Rosemary and Rue (October Daye, Book 1)

Rosemary and Rue - Seanan McGuire October Daye, a changeling (half-fairy) whose life was ruined after being turned into a fish for 14 years in a San Francisco pond, has recently returned to human form and is working as a cashier at Safeway. Unfortunately, "Toby" is called upon to investigate the death of a fairy Countess, Evening Winterrose, and must acquiesce, since Evening cast a curse upon her that will kill her if she fails.

Rosemary and Rue begins well. It's fast-paced and presents a lively setting of fantasy, murder, and action set in modern-day San Francisco. Unfortunately, as the novel progresses, its many flaws become more and more prevalent, as does its lack of creative ideas, all of which were used up at the beginning. The ending especially epitomizes this, concluding an initially promising tale with massive disappointment.

Let's start with the positives.

The book is fast-paced. Aware that she is writing a purely entertaining work, McGuire cuts straight to the action. There are no worthless tangents or lulls in the story's events. The author tries her best to entertain us, even when she doesn't necessarily succeed.

The character of October is faintly likable, if not cool or funny. McGuire tries to make her a tough, sarcastic hero who shoots out one-liners even when death is staring her in the face. She doesn't succeed, in part because of some dire problems with dialogue, and a certain stupidity to the book as a whole and October in particular. (Covered later) But I liked her enough to sympathize when Toby was badly injured, a repeated occurrence during the second half of the novel.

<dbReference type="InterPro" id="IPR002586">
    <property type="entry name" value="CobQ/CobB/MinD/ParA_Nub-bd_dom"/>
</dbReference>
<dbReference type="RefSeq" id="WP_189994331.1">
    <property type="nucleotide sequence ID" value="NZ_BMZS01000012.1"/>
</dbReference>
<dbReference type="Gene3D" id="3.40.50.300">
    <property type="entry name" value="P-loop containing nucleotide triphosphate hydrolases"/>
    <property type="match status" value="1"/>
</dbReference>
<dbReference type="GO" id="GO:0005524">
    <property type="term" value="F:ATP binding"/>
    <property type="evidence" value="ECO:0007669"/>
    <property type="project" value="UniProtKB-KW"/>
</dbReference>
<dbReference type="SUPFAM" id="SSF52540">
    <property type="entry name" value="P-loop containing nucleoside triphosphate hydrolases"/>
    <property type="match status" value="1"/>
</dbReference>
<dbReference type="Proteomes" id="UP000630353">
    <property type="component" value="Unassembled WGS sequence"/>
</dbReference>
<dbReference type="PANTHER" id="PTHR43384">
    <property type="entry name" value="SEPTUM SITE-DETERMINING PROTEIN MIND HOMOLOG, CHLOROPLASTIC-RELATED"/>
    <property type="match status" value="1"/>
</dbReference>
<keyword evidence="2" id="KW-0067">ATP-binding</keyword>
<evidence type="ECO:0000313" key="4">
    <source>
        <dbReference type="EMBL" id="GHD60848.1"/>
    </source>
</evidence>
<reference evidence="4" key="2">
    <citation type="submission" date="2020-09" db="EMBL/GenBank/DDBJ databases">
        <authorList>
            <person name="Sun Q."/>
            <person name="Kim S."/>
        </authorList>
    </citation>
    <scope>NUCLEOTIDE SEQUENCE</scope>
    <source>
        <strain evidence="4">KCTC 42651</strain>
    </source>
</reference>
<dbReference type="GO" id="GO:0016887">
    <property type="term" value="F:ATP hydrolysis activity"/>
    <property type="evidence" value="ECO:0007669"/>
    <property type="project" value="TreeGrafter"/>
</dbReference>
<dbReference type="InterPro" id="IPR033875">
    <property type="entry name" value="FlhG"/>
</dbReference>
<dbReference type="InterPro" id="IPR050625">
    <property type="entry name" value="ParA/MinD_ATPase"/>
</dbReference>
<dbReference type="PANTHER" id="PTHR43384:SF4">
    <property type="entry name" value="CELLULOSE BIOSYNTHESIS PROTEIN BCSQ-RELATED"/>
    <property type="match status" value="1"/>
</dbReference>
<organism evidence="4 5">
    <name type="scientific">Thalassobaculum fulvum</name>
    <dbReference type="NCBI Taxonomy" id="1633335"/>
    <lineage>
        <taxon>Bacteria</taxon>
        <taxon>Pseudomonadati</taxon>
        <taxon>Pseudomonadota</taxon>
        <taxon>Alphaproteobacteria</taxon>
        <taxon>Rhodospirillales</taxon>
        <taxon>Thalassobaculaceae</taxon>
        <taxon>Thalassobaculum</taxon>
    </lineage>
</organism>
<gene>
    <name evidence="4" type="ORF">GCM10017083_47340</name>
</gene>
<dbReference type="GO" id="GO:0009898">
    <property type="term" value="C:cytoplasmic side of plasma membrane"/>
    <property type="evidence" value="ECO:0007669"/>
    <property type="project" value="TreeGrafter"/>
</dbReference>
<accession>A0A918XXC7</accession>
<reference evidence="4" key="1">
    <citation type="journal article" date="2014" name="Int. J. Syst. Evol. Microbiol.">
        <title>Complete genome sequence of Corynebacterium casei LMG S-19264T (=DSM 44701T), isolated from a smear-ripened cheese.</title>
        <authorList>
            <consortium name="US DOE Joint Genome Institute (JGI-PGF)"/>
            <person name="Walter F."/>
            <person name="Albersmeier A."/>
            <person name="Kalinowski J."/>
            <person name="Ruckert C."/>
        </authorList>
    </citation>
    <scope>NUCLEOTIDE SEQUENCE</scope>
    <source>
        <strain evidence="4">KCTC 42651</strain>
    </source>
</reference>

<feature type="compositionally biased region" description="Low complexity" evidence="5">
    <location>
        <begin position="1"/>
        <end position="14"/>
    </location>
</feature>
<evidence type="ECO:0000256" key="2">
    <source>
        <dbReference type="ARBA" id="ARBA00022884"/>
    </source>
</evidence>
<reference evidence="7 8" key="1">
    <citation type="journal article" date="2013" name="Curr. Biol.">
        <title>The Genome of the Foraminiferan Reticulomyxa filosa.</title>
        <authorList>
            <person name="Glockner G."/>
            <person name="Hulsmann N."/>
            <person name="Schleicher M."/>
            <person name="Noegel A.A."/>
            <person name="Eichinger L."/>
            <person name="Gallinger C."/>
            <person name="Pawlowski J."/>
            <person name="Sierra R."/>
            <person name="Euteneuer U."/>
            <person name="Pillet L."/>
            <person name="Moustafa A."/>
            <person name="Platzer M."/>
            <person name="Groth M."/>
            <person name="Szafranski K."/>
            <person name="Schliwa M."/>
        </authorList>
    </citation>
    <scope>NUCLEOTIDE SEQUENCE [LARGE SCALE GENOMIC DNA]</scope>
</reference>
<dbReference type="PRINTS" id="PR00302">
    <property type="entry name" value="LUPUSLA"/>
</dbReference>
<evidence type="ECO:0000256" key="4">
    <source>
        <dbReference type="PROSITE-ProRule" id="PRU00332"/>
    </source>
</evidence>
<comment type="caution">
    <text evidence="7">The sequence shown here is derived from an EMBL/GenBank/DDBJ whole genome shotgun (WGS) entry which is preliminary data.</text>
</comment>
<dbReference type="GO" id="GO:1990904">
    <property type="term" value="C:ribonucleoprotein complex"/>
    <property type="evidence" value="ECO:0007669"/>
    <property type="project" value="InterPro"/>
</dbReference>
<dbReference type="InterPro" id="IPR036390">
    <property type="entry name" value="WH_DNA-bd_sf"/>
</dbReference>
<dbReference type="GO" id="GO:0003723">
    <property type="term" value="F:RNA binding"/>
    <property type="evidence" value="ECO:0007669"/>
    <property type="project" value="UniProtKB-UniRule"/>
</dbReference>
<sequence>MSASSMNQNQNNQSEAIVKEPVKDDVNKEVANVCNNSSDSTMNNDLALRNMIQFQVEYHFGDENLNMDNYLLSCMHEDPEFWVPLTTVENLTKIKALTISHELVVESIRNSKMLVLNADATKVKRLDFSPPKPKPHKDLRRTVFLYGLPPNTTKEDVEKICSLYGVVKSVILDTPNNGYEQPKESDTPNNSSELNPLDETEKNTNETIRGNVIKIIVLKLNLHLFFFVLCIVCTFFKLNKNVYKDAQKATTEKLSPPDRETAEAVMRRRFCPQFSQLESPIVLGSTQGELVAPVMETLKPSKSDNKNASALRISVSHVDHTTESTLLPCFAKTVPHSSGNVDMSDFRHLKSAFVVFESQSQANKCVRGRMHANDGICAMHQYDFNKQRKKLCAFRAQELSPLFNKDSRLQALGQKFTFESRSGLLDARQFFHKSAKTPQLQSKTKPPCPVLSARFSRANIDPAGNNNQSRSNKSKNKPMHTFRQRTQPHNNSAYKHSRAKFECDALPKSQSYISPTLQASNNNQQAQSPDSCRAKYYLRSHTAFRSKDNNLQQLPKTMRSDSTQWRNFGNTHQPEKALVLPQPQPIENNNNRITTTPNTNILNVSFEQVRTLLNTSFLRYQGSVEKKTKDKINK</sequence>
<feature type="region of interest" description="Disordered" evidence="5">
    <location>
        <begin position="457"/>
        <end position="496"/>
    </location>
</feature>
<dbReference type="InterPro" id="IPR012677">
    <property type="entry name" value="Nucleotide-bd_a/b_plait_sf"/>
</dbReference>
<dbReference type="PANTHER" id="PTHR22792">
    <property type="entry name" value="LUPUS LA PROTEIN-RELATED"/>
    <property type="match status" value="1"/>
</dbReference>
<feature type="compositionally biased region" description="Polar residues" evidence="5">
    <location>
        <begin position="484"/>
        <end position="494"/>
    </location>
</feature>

Most impressive, though, is the world-building. The books tells us how faeries hide their true identities with magic (a variety of disguise and costume spells), how their unusual bodies have never been discovered by medical science (thanks to magical beings known as night-haunts), and how they hide their abodes.

There are definite limits to the powers of each character. October in particular, being only half fairy, is relatively weak, and at a major strength disadvantage compared to most magical beings she encounters. I also enjoyed the various fairy races presented throughout the world. There are half-human, half-cats known as Cait Sidh, underwater beings known as Undines, and many others. While I'm aware that most of these are hardly original, and exist in many other works, McGuire meshes them together well. None of them seem haphazard or out-of-place.

The first hundred pages of the work are decent. This is when the reader is presented with most of McGuire's ideas, and introduced to the fairy world. The book is at its best here, and it's easy to ignore the many flaws.

Unfortunately, these rear their ugly heads over the last 250 pages, ruthlessly dragging the work down.

Firstly, the book is riddled with plot holes, glaring inconsistencies, and at times, outright stupidity. Toby herself occasionally comes across as dumb. Although she was a private investigator for many years, October informs us that cops are very much like children. I can't tell whether that is supposed to be the mindset of the character or the author shoehorning in her own views, but it's quite foolish, regardless. No attempts at proving this assertion are given, or even a unique perspective; it's presented as logical fact, with the standard cliche about power going to their head.

Also, want to guess what impresses Toby most about 2009, after having been a fish ignorant of the human world since 1995? Which of the many technological marvels was the most amazing? Why, the size of cell phones decreasing, of course!

And at times, October seems downright contradictory. Despite being a tough hero who repeatedly comes across death time and again, she has to turn away when her would-be assassin is killed.